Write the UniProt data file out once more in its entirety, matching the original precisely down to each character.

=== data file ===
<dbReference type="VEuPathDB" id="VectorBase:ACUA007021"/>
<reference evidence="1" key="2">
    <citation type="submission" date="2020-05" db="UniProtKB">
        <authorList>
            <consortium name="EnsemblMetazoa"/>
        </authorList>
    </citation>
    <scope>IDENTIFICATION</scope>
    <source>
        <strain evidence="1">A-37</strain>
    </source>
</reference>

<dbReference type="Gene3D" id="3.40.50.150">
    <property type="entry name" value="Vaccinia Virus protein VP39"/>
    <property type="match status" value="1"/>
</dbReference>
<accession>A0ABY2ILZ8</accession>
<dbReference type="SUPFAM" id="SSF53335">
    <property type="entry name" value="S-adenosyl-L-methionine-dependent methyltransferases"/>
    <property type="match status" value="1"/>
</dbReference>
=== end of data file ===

<dbReference type="VEuPathDB" id="VectorBase:ACUA007021"/>
<reference evidence="1" key="2">
    <citation type="submission" date="2020-05" db="UniProtKB">
        <authorList>
            <consortium name="EnsemblMetazoa"/>
        </authorList>
    </citation>
    <scope>IDENTIFICATION</scope>
    <source>
        <strain evidence="1">A-37</strain>
    </source>
</reference>

<dbReference type="Gene3D" id="3.40.50.150">
    <property type="entry name" value="Vaccinia Virus protein VP39"/>
    <property type="match status" value="1"/>
</dbReference>
<accession>A0ABY2ILZ8</accession>
<dbReference type="SUPFAM" id="SSF53335">
    <property type="entry name" value="S-adenosyl-L-methionine-dependent methyltransferases"/>
    <property type="match status" value="1"/>
</dbReference>